Other submissions amidst the usual suspects of memoir and fiction include an illustrated humor book about the ukulele, a “simple, concise pocket sized directory of public toilets, supermarkets, pharmacies, laundry services, post offices and police stations in every district of the Eternal City,” a police memoir of catching a serial killer and something which categorizes itself as “Young Adult/Substance Abuse/Political Fiction/Humor.” Not sure where the bookshops will put that.
Publisher rings and asks my view of an editor who applied for a job with him.
Meeting with ghost writer who has not had representation before. We discuss what I can do for her and how I market my ghost writers. I’m aware I have to be careful about taking on too many ghost writers and then not being able to find work for them.
One writer emails claiming to have found the agency from doing a Google search for UK agents publishing erotica/biographies — not a joint category I was aware I hitherto specialized in nor even existed.
Mid-morning post brings a book which editor wants sent on to one of my authors asking to give a jacket quote.
Invoice for a publication advance and chase an editor for a delivery payment.
The Publishers Lunch round-up of sales for the week arrives, and I forward links to the agency authors whose deals have been announced.
Chase some editors for a submission whose deadline was Friday.
A not untypical turn down from an editor: “I’ve just come out the acquisitions meeting and sadly I’m not emailing with good news. The sales team said that our list is quite full at the moment for real-life stories and that …’s story wasn’t stand-out enough to push in another title on the schedule. I massively disagree and there is a wealth of topical subjects found within her life story that it really is remarkable, but as they sell in to the supermarkets (and we would need the supermarkets support) I lost the fight and I’m incredibly disappointed. I think her book could be fantastic and wish her all the best. Thanks for giving me the opportunity to read the material.”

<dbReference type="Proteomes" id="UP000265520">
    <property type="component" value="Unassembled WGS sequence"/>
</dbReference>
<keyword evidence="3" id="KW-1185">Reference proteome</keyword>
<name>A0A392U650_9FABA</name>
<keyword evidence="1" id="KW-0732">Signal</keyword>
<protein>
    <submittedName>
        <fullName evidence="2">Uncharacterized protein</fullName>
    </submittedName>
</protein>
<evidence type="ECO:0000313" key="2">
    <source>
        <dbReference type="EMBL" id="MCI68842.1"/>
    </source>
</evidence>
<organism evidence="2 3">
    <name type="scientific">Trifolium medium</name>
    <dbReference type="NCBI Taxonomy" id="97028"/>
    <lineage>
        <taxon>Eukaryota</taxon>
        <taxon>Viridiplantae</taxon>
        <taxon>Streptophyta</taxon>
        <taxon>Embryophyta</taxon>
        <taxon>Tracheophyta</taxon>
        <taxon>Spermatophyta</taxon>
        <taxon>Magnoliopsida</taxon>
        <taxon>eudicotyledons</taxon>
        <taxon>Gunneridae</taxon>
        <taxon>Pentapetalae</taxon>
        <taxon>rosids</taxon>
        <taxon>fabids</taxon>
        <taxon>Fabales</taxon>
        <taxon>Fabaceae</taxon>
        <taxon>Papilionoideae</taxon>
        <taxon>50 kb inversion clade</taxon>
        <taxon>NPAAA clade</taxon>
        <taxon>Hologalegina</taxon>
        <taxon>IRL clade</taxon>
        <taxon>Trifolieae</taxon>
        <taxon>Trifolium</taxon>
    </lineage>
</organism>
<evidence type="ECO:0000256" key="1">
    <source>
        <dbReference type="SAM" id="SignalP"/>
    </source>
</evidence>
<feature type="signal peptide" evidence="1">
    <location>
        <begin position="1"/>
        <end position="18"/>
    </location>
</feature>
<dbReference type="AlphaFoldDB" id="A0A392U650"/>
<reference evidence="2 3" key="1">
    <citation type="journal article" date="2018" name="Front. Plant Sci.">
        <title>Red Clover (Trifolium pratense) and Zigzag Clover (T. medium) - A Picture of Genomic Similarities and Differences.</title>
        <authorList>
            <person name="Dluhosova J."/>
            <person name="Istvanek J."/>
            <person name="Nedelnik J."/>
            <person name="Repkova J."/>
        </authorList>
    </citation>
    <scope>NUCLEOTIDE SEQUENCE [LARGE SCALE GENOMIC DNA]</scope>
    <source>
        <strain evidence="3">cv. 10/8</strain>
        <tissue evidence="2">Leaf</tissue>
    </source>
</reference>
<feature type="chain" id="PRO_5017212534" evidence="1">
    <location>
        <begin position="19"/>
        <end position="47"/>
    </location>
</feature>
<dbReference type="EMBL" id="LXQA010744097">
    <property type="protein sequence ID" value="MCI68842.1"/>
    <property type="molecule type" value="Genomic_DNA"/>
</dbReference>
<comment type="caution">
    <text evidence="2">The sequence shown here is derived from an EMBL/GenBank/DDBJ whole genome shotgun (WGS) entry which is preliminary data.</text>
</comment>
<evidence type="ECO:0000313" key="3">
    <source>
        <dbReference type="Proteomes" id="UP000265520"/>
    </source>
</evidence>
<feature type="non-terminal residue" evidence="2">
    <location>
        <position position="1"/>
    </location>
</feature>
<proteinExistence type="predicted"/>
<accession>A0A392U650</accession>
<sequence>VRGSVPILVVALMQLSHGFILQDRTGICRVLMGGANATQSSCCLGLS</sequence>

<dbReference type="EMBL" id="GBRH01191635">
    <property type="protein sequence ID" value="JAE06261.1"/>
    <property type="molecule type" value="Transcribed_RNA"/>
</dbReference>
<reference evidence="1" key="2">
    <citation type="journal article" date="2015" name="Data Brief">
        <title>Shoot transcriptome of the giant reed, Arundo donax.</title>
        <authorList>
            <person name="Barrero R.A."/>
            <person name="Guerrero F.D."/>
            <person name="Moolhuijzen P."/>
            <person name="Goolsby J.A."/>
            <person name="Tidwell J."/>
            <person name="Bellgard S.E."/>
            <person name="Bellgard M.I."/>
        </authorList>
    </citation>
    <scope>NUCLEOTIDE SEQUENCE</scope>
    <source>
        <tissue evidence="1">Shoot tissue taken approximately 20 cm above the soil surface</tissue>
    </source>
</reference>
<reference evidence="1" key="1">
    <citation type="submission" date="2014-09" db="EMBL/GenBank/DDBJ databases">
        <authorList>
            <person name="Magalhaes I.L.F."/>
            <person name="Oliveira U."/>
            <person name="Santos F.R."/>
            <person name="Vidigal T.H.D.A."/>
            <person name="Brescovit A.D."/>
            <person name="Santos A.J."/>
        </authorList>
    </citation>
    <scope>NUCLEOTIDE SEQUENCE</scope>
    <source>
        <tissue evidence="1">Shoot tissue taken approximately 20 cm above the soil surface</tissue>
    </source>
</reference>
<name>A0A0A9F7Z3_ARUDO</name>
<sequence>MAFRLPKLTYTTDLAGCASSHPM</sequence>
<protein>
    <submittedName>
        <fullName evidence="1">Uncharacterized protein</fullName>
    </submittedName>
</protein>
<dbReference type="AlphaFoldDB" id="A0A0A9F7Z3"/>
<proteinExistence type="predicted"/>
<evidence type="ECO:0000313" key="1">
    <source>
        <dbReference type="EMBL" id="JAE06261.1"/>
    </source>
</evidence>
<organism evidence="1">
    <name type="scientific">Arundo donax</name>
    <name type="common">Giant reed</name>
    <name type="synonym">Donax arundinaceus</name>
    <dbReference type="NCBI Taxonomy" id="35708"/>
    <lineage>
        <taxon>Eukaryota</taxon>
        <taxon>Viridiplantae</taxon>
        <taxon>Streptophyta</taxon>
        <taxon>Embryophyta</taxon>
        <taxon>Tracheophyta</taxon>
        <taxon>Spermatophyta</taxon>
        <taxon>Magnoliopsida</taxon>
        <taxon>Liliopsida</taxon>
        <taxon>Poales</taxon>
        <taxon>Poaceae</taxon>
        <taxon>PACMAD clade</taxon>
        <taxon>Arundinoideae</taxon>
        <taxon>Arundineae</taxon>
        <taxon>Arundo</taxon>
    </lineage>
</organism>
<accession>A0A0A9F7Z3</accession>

If it’s hard selling books to publishers, it’s equally difficult for the editor to sell projects to their colleagues. The collegiate approach make sense but it does mean books that don’t tick all the boxes are having trouble finding publishers.
Author alerts me to forthcoming appearances on Australian & New Zealand radio so check with UK publisher that copies of book have arrived and available locally.
Someone has kindly but curiously endorsed me on LinkedIn for Poetry — a genre I neither represent nor write. I wonder how valid all my other endorsements are.
Forward some foreign royalty statements to author and to my royalties person Hazel Hill for checking.
Seek some contract advice on film contract from my contracts expert Stephen Aucutt.
Publisher turns down a biography: “I am afraid I don’t think we could make the figures work for this one. It is such a shame as it has been such an extraordinary life spanning the twentieth century.”
Nice review in Publishers Weekly for an author’s book which I add to website and agency’s social media.
Reader’s report back, which I forward to the author.
US publisher chases about an offer they’ve made. I’m hoping for a better one elsewhere, stall him and nudge other editor. One appears to now be on holiday for next two weeks and after the deadline.